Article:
Under the Dome by Stephen King
King already imagined the apocalypse once in The Stand... and this post 9-11 version of The Bell Jar is a worthy follow-up. After a literal dome descends over Chester's Mill, Maine, the townspeople are variously resigned to their fate or utterly freaked out. Others end up stumbling around in a haze of migraine pain and murder a couple of ex-lovers (hey, it IS Stephen King). Most frightening of all isn't the expectation that the townspeople will turn on each other, but the taut tension created between the town's freethinkers (an ex-Army man, the editor of the local newspaper, and a trio of teenagers) and the establishment (town selectmen gorging on a pure power trip). Who will win out in the end? It could all go bad Under the Dome.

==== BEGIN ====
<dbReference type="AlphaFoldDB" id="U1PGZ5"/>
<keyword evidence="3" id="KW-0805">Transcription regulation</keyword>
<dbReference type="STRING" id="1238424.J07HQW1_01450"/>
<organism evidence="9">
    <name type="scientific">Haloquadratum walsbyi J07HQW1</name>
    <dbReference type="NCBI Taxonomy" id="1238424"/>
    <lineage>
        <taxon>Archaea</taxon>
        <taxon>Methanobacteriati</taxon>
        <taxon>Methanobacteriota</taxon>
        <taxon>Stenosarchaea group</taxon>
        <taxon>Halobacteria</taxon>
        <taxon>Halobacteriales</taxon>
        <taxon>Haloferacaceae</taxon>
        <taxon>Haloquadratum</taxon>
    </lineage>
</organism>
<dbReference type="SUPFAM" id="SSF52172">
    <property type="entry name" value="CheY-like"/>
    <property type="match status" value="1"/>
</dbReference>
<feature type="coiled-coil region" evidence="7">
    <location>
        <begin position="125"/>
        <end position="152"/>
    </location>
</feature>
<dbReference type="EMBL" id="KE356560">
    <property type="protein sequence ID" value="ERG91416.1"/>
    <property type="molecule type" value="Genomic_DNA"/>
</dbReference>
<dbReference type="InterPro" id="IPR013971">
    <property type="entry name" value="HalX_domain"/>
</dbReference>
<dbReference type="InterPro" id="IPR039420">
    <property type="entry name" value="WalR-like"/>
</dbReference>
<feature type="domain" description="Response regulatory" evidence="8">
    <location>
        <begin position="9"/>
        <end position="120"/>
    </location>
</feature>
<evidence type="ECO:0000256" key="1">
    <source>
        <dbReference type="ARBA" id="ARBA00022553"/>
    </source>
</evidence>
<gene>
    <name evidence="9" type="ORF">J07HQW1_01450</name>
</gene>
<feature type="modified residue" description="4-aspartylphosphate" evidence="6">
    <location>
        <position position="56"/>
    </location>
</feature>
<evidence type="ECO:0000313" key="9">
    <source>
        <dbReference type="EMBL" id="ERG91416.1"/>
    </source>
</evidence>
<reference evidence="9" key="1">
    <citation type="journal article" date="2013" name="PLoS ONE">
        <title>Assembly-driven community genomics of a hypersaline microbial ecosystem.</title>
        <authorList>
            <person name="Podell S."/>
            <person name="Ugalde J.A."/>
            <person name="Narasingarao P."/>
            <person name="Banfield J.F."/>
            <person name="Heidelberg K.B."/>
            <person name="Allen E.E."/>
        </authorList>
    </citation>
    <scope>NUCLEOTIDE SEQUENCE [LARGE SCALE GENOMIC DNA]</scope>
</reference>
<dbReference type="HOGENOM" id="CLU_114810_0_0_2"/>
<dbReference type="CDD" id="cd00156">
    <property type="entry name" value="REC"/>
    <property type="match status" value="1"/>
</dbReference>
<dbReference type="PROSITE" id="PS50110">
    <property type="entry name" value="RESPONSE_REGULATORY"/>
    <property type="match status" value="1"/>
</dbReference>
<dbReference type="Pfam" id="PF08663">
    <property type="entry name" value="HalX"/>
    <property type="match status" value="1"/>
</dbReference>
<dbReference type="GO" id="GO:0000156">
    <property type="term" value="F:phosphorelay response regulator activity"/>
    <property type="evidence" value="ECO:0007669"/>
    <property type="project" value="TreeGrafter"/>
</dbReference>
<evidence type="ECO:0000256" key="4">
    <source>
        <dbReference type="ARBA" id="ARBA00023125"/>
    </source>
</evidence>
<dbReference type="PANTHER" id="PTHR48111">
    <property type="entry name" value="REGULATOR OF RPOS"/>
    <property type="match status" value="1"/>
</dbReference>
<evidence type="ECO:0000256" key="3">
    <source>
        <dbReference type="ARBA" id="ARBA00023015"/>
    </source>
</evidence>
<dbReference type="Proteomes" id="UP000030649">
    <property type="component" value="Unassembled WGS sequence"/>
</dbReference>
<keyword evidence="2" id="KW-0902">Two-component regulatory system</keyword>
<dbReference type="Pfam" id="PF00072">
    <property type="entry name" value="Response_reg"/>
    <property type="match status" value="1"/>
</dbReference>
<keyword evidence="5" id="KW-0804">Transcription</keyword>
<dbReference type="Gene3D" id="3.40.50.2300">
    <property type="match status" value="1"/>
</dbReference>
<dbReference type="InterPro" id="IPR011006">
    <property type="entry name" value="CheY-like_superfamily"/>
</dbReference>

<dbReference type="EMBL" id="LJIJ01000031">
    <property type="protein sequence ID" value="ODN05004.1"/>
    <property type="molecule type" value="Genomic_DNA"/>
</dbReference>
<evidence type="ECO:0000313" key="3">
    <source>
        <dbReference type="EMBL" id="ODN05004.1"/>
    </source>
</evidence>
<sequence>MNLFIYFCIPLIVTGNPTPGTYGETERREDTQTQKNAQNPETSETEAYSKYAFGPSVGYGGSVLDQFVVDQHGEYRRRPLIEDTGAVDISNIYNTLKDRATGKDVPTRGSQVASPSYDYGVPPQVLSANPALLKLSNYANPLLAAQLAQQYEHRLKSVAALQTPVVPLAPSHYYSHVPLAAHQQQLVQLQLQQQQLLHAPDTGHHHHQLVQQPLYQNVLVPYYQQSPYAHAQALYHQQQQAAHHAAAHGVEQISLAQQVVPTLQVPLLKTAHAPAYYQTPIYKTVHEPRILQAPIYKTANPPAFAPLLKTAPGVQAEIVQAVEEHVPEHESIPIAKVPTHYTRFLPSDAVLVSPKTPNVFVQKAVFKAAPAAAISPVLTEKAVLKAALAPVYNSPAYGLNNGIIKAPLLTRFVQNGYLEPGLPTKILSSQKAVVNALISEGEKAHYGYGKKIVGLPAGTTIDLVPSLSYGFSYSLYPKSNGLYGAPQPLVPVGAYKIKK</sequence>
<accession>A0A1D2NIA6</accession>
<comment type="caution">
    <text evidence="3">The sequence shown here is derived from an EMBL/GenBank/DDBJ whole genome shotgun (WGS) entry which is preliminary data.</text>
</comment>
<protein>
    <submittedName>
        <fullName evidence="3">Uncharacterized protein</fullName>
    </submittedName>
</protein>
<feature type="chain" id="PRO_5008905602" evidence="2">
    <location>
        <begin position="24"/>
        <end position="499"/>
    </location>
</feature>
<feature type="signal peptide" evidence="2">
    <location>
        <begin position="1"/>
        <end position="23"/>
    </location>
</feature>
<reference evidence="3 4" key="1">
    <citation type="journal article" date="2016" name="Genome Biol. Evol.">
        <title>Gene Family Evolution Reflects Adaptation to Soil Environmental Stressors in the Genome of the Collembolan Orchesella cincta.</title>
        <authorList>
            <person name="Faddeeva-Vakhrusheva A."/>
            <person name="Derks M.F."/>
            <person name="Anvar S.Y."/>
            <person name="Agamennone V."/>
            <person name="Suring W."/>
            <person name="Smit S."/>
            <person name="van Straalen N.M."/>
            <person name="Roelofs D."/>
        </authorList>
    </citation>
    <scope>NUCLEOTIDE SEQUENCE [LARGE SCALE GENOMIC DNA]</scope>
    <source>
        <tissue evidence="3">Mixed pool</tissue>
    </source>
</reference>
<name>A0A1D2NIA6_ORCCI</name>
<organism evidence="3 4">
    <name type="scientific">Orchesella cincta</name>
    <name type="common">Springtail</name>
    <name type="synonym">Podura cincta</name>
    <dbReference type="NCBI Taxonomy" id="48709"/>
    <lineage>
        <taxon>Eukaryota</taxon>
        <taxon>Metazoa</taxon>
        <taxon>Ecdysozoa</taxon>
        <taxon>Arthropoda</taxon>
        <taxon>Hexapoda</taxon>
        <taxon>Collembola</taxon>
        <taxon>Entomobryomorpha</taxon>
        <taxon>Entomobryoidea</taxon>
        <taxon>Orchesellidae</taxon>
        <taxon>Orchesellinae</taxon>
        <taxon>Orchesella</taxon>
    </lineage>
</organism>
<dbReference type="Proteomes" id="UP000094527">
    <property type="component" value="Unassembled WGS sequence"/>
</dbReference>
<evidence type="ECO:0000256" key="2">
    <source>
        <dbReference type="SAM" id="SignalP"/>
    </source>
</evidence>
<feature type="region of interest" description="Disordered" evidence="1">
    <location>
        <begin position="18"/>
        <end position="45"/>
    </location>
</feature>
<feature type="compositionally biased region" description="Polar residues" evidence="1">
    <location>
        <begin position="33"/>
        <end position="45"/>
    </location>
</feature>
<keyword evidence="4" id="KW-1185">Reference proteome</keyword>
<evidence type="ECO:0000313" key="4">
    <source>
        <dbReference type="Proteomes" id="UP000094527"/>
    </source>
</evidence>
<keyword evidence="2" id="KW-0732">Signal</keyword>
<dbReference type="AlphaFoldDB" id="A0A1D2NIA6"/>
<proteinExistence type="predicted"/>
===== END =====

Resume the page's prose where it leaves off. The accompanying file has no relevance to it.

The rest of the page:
Although I've given King's longer novels a pass in recent years, choosing instead to stick to his well-shaped short stories, this was a pleasant surprise. Teens who love King will find appeal aplenty here, and adults who appreciate psychological horror are a natural audience. The science fiction angle may attract new readers to King - purchase in bulk (if you can lift them) for the holidays as the perfect gift for readers tired of sparkly vampires, zombies or werewolves.